To evaluate the genetic predisposition of CAD, 876 consecutive patients (641 males and 235 females) aged 32–84 years, who underwent coronary angiography for suspected or known coronary atherosclerosis at the Friendship Hospital of Ili Kazakh Autonomous Prefecture in China from 1 March 2010 to 31 April 2015 were recruited for the present study. The exclusion criteria of the study were as follows: subjects with spastic angina pectoris, infectious processes within 2 weeks, heart failure, adrenal dysfunction, and thyroid dysfunction. The diagnosis of CAD was according to the results of coronary angiography, which was performed by at least two experienced doctors simultaneously. Coronary arteries were cannulated using either the Judkins technique [8] or through a radial artery approach with 6F catheters. CAD subjects were defined as having at least one major epicardial vessel with >50% stenosis; control subjects were defined as having all of the major epicardial vessels with <50% stenosis [9]. The study was approved by the Ethics Committee of the First Affiliated Hospital of Nanjing Medical University and the Friendship Hospital of Ili Kazakh Autonomous Prefecture in China. All subjects provided written informed consents.

Laboratory measurements

Four milliliters of venous blood was drawn after 12 h of fasting to perform biochemical assays on the second day of hospitalization. Laboratory measurements included the clinical parameters that have been reported to be associated with CAD [10–16]: total cholesterol (TC, mmol/l), triglyceride (TG, mmol/l), fasting blood glucose (FBG, mmol/l), creatine phosphokinase myoglobin isoenzyme (CKMB, U/l), fasting high-density lipoprotein cholesterol (HDL-C, mmol/l), fasting low-density lipoprotein cholesterol (LDL-C, mmol/l), apolipoprotein A (ApoA, g/l), and apolipoprotein B (ApoB, g/l) were determined by enzymatic procedures on an automated autoanalyzer (AU 2700 Olympus, 1st Chemical Ltd, Japan). The plasma preparation and RNA isolation were conducted according to previously reported protocols [17], and miR-130a was quantitated by RT-qPCR analysis [7].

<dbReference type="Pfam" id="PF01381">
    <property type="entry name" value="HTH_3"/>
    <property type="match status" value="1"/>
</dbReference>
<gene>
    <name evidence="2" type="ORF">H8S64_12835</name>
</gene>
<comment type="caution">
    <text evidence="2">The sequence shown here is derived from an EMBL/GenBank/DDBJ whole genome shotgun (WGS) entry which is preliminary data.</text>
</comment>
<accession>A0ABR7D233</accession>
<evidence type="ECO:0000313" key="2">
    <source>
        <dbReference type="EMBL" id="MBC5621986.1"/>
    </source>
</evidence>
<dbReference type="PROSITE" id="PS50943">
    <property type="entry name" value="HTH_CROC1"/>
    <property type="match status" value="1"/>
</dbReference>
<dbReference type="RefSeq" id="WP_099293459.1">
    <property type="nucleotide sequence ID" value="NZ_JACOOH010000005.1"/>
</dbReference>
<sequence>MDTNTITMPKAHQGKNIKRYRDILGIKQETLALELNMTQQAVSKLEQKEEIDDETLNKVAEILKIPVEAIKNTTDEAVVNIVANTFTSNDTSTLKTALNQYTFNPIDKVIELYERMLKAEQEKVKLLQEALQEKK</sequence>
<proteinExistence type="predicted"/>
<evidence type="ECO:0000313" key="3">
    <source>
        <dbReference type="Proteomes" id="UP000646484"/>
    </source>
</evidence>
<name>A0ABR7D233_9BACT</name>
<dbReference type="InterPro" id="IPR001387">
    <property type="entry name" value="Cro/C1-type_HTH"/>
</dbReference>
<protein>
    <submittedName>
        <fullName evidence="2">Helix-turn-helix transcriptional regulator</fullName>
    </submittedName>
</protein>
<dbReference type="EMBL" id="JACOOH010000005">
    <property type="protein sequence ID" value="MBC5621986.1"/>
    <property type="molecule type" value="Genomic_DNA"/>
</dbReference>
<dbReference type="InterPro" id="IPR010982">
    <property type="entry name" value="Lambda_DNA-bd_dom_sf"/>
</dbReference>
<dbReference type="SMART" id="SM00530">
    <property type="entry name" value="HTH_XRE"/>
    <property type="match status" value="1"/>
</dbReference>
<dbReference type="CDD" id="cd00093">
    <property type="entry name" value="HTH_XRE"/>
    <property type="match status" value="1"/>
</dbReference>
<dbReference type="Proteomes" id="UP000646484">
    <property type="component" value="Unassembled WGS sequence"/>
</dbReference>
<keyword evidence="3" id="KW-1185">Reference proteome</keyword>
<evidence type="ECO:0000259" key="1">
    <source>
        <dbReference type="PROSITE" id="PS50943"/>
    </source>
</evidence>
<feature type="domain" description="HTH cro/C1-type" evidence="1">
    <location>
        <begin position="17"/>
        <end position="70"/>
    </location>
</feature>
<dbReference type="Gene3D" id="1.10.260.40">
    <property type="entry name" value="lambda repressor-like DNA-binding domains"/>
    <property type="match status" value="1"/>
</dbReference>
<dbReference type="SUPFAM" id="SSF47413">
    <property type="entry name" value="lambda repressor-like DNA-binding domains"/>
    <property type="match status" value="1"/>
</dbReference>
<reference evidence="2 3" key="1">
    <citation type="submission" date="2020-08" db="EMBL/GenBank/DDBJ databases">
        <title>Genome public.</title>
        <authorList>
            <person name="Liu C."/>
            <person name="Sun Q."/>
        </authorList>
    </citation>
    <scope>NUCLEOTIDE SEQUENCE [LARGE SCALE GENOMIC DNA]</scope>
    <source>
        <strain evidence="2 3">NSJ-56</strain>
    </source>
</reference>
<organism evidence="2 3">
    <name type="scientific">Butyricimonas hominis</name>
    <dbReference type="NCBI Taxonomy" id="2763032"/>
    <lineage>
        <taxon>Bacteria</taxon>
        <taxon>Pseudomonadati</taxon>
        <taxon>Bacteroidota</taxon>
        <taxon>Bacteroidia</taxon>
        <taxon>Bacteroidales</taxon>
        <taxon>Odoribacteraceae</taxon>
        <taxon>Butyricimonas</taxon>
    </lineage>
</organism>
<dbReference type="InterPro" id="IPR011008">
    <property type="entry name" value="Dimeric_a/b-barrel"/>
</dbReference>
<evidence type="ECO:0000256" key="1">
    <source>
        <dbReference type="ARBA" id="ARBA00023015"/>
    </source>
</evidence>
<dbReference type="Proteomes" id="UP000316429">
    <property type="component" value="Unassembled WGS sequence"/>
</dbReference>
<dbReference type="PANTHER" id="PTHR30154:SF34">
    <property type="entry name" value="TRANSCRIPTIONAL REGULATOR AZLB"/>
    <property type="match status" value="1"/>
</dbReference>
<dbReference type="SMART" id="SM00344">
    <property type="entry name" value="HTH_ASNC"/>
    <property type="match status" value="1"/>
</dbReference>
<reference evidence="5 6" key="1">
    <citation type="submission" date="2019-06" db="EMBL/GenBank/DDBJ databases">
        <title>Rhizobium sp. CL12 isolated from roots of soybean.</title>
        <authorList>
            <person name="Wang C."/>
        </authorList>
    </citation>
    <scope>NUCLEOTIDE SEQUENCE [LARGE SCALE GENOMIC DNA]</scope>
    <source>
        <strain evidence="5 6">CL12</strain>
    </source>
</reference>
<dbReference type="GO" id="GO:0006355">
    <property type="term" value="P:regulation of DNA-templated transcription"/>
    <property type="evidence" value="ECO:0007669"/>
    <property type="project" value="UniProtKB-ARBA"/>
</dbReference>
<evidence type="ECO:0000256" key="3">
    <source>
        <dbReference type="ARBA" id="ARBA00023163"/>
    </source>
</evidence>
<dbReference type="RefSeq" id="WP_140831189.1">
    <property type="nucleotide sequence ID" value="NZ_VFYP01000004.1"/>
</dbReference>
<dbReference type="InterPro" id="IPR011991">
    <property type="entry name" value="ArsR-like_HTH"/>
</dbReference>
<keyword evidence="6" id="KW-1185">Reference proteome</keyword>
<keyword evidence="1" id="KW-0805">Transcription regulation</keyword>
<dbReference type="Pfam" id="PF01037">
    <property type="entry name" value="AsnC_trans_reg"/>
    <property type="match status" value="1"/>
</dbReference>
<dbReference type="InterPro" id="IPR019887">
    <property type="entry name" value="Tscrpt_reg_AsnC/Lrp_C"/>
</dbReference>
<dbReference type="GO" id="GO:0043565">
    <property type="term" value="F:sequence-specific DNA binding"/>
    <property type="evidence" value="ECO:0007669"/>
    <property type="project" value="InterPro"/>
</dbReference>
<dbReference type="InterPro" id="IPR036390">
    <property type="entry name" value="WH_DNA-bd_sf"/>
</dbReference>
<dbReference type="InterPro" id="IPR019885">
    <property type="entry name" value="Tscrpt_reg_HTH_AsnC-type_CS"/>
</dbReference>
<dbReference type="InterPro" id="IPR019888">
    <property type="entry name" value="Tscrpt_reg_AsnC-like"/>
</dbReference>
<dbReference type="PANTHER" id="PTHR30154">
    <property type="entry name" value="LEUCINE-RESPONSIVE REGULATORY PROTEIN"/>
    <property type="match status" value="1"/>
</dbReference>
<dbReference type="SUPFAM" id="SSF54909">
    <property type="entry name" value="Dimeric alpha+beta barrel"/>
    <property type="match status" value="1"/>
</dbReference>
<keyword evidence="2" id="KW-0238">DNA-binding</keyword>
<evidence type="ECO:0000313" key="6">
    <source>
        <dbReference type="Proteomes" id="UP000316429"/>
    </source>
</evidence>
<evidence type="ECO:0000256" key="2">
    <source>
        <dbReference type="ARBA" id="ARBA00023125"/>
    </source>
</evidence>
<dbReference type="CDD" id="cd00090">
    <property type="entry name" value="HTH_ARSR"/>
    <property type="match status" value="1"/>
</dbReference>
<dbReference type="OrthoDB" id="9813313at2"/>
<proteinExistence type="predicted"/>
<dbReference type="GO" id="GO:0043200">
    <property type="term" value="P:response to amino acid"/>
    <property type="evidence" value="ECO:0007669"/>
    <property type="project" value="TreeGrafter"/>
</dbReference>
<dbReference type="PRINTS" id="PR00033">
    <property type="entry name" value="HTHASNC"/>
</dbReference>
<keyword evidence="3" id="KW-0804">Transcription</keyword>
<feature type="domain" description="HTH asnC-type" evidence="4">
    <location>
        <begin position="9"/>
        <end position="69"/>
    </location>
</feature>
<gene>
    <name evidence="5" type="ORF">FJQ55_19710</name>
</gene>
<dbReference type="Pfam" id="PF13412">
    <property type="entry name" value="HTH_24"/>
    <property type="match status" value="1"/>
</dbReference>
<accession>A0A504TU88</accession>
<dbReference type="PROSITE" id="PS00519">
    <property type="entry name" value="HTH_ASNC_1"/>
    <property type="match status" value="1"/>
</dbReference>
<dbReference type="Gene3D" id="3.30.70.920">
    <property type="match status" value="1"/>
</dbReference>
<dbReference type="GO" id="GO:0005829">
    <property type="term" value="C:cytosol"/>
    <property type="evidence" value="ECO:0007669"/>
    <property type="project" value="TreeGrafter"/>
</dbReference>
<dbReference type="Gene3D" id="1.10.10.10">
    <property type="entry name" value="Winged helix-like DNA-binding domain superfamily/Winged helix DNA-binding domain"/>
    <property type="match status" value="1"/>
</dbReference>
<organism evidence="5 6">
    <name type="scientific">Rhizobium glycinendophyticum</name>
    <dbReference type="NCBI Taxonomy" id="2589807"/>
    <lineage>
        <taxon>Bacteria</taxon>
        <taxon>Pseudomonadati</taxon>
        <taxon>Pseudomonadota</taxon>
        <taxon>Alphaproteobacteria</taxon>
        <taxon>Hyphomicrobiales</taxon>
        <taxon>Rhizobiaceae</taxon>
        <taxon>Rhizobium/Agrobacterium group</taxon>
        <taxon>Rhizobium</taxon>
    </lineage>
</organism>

SNP selection

In our previous study, miR-130a was identified to be significantly associated with CAD [7]. The basic information, including the target gene sequence and gene loci (Chr11:57641198-57641286), of miR-130a was obtained from the NCBI website (www.ncbi.nlm.nih.gov). The Ensembl genome browser (www.ensembl.org) was used to screen the SNP sites in the promoter of miR-130a. The minor allele frequency (MAF) values were accessed on the website www.internationalgenome.org, and the SNP sites with MAF values <0.05 were excluded. The rs731384 SNP that resides in the promoter of miR-130a was selected in the study, and its MAF was 0.141 (>0.05). The primer design, PCR protocol, and the single base extension of the primers were designed using AssayDesigner 3.1 software (Sequenom Inc., San Diego, CA, U.S.A.). The primers were synthesized by a professional biotechnology company. All the primers were diluted according to the manufacturer’s user guide.

Polymorphism genotyping

Genotypic polymorphisms were identified on the Agena MassARRAY system (Agena/Sequenom Inc., San Diego, CA, U.S.A.) according to manufacturer’s user guide.

The genomic DNA was extracted using a blood DNA extraction kit [Axygene Biotechnology (Hangzhou) Limited, Hangzhou City, China]. Quality control measures were conducted by 1.25% agarose gel electrophoresis (AGE), and the optical density (OD) values were detected using a Nanodrop 2000 spectrophotometer (Thermo, Wilmington, DE, U.S.A.). All the samples were stored at −20°C until use.